'Unjust and wrong' says Ontario PC executive member of attempts to derail leadership race

A northwestern Ontario Progressive Conservative candidate, Derek Parks, who also sits as a regional vice president on the party's executive said Monday he's worried a proposed leadership race could be shut down.

Thunder Bay candidate Derek Parks says leadership contest is only way forward for the party and for voters

Derek Parks is a regional vice president with the Progressive Conservatives in Ontario and plans to run in the Thunder Bay-Superior North riding in the June 2018 election. He says he believes "the only way to move forward for the voters of Ontario is to make sure we know who our leader is, and to have that leadership race before the election." (Cathy Alex/CBC )

A northwestern Ontario Progressive Conservative candidate, Derek Parks, who also sits as a regional vice president on the party's executive said Monday he's worried a proposed leadership race could be shut down.

On Friday, the PC caucus selected North Bay MP Vic Fedeli to serve as interim leader, after Patrick Brown abruptly resigned over allegations of sexual misconduct.

Later that day, the executive decided the best course forward was to hold a short leadership race before the anticipated provincial election in June.

However, Parks, who is running in the riding of Thunder Bay-Superior North, said he's concerned the contest may get derailed.

'What I know about politics is out the window'

"What I know and understand about politics is out the window," said Parks who was a supporter of Brown's and assisted on him tours through northern Ontario.

He said he has heard "rumours and innuendo" that there is an effort to have the executive revoke their decision and "even potentially seize the PC funds so we are unable to have a leadership [race]."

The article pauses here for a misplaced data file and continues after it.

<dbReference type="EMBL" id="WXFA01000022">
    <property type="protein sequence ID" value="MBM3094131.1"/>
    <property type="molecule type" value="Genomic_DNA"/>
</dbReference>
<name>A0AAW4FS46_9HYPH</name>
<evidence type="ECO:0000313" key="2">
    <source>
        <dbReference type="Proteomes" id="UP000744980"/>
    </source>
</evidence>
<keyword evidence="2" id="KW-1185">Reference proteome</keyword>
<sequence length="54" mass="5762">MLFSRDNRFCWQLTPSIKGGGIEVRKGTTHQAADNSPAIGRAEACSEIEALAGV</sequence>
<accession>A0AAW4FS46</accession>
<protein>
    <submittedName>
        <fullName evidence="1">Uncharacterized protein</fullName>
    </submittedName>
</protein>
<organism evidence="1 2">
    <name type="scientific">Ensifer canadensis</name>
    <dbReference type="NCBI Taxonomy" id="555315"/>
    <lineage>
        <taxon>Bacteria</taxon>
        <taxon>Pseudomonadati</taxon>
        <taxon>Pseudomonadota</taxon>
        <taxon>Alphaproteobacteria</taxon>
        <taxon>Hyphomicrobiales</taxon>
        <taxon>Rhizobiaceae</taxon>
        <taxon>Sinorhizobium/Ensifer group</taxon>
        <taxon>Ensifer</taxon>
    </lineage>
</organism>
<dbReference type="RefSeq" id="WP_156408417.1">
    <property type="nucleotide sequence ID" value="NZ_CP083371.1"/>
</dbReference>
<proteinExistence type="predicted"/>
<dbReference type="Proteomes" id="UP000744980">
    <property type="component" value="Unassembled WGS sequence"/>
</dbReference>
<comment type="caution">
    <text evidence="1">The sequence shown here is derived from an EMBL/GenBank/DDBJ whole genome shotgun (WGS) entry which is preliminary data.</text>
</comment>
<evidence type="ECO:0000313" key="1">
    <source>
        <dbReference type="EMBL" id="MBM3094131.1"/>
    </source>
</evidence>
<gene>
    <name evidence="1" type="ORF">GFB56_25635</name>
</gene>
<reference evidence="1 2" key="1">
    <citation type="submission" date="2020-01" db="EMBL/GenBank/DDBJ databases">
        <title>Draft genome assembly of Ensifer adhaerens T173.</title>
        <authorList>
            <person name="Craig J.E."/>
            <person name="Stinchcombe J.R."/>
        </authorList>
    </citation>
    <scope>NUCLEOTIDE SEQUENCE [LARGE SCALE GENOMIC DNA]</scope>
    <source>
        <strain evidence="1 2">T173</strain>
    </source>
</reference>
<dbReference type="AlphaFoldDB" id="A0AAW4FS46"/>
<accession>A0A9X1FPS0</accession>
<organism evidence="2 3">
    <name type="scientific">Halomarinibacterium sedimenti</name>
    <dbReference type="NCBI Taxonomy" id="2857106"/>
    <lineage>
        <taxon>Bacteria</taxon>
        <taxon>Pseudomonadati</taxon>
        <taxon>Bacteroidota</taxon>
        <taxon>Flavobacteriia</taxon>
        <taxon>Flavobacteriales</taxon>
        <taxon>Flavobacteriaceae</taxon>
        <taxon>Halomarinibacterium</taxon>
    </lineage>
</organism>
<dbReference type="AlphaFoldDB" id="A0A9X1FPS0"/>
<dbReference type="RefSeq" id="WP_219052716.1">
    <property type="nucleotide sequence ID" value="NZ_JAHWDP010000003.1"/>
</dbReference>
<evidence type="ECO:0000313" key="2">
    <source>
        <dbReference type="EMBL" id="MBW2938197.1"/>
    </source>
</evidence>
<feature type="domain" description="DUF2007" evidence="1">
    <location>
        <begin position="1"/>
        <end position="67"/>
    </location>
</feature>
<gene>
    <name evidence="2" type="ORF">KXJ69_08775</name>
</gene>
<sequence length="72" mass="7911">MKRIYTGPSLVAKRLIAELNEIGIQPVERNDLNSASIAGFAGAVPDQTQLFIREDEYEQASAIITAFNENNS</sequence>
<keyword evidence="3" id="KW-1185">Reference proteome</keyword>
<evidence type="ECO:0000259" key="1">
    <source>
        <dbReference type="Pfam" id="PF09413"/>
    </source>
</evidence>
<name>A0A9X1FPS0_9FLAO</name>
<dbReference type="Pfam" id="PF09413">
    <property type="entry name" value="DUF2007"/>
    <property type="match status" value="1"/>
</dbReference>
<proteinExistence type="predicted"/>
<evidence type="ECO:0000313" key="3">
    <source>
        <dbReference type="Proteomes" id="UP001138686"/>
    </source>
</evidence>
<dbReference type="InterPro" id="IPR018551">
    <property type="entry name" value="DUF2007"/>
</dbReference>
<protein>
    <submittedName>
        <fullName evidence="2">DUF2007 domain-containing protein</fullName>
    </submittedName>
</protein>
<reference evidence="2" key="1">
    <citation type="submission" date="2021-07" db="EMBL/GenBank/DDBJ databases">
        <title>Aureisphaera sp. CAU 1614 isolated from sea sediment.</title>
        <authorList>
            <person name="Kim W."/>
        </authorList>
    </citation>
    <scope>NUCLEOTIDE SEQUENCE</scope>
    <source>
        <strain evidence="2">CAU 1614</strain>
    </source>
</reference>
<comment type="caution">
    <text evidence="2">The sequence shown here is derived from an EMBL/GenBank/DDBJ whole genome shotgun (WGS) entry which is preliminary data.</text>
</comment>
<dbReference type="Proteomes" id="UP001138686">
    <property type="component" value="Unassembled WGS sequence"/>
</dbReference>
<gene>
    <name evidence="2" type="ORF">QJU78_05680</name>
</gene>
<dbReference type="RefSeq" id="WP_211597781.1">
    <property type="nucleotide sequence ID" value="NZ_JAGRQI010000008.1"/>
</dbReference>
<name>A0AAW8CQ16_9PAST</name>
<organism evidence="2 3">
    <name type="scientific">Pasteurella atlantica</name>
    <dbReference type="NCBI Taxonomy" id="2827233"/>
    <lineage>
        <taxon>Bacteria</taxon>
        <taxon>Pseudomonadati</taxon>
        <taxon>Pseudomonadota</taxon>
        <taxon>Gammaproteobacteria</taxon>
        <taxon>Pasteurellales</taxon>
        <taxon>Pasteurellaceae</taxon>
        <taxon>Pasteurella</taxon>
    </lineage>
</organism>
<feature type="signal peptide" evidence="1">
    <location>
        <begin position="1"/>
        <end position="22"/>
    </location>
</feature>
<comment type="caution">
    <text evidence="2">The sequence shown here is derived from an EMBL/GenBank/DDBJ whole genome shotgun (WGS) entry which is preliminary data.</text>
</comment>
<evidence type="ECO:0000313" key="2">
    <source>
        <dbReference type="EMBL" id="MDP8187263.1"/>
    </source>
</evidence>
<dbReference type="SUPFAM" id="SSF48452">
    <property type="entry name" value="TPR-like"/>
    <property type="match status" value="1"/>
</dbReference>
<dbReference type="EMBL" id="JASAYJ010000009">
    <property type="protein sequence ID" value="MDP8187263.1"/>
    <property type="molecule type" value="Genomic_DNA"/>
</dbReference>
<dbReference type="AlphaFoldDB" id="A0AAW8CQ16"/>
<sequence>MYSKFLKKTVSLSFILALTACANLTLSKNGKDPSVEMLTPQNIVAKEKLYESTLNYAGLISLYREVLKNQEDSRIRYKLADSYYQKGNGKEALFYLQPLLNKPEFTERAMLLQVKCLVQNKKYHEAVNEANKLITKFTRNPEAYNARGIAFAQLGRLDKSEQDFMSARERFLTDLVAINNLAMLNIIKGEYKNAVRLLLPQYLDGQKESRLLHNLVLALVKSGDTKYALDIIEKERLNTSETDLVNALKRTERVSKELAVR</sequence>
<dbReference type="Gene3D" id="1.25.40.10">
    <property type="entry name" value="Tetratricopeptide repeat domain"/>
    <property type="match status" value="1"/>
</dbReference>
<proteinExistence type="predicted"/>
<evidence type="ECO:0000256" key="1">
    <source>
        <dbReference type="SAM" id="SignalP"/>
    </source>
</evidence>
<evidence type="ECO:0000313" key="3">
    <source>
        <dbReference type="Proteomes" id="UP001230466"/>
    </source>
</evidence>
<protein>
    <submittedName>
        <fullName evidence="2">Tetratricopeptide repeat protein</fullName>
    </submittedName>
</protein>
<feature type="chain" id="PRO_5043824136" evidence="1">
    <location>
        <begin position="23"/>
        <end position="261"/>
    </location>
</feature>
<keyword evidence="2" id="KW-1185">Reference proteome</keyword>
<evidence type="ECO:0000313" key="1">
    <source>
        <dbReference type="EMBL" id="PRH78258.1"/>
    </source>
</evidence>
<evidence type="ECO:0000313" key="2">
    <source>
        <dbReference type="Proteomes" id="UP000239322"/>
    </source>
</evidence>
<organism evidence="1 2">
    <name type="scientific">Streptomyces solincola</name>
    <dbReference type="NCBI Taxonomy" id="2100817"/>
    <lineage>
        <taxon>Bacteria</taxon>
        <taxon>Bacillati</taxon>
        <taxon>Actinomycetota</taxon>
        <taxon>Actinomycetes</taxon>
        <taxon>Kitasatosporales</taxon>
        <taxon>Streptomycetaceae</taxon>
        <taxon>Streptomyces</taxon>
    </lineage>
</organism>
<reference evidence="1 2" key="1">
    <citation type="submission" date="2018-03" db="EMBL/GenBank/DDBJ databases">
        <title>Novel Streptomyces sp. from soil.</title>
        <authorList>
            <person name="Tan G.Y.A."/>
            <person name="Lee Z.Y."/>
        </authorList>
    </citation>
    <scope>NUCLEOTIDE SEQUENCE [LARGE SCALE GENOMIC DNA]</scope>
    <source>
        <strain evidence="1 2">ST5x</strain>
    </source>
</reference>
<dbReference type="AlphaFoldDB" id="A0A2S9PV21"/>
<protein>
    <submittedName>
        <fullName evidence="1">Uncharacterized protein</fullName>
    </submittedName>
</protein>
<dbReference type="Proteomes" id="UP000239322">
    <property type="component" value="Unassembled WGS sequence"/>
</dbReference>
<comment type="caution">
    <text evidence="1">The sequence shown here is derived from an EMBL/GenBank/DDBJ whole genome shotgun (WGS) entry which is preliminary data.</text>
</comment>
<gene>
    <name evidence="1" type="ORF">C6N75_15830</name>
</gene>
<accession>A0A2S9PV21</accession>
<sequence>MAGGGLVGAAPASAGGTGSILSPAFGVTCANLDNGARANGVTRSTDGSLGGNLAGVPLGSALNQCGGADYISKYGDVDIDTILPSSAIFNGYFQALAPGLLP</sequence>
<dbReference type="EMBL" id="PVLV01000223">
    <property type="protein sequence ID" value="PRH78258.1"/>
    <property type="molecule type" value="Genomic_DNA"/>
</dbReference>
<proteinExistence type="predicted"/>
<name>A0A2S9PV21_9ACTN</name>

With his voice trembling, Parks added "I feel that is unjust and wrong on so many levels."

Leadership contest 'only way forward'

He said he has received calls and letters from other party members "pleading for the opportunity to participate in the selection of a new leader. As the events of the weekend have unfolded it appears that the interim leadership is actively trying to seize control of the process and prevent the vast majority of the party members from having their say."

Parks said he originally believed that having the interim leader take the party through the election was the best option, based on time constraints and the fact Fedeli is a fellow northern Ontario politician.

But he said over the weekend, he did some reflecting and came to the realization that "you don't have to be a political junkie to know how easy it would be to put pins in our leader if he or she wasn't elected by our membership."

'Politics is a blood sport'

He said he now believes "the only way to move forward for the voters of Ontario is to make sure we know who our leader is, and to have that leadership race before the election."

Parks acknowledged that "after this week nothing is going to surprise me," and that he is "fully aware that politics is a blood sport."

He anticipates "there will be phone calls and try to have me removed but I thought, as I still wear that [executive] hat, I get to say my peace."

Parks said the executive is finalizing the plan to have a leadership race wrapped up by the end of March to give the new leader a campaign window before the June election date.

On Monday, Doug Ford, brother of the late Rob Ford who served as the mayor of Toronto, announced his intention to seek the leadership.